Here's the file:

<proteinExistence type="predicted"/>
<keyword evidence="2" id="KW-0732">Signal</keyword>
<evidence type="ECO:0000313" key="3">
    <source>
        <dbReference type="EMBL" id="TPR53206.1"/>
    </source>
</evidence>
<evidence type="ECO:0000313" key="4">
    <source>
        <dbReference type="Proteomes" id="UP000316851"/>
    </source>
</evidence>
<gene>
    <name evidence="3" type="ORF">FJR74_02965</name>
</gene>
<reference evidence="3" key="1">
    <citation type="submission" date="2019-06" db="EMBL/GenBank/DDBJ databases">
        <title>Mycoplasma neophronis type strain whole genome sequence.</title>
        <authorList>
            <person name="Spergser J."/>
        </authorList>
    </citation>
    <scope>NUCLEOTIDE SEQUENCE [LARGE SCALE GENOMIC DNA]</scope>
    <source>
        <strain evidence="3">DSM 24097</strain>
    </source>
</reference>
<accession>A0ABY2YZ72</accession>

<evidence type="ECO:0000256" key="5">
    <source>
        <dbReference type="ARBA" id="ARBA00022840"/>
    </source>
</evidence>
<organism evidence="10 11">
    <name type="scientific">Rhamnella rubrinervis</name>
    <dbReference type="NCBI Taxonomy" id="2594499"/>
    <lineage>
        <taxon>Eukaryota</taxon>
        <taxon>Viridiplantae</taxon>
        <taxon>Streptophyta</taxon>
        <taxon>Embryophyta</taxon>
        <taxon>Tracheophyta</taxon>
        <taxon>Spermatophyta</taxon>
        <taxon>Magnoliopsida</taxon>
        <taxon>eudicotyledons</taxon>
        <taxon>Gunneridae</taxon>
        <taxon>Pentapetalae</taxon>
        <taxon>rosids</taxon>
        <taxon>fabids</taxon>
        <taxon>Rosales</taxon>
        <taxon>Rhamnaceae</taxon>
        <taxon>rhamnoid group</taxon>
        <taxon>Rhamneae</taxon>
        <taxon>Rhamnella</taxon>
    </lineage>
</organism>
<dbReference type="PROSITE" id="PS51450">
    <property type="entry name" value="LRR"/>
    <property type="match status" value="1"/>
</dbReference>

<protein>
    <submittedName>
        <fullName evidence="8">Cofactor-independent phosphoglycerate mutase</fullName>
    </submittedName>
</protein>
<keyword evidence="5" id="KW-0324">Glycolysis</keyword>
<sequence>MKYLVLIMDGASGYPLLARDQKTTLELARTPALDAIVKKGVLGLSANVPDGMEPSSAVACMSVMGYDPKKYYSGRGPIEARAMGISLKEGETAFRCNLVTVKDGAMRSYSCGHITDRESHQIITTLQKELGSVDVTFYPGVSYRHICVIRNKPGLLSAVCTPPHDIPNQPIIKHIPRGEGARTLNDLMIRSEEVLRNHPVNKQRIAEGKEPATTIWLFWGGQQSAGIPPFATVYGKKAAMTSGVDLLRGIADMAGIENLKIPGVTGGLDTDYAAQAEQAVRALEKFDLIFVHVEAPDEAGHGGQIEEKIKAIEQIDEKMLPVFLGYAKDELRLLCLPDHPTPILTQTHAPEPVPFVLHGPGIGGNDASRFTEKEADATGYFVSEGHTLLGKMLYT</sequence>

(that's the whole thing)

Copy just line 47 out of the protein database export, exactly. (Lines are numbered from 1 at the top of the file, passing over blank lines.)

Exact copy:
        <taxon>Pentapetalae</taxon>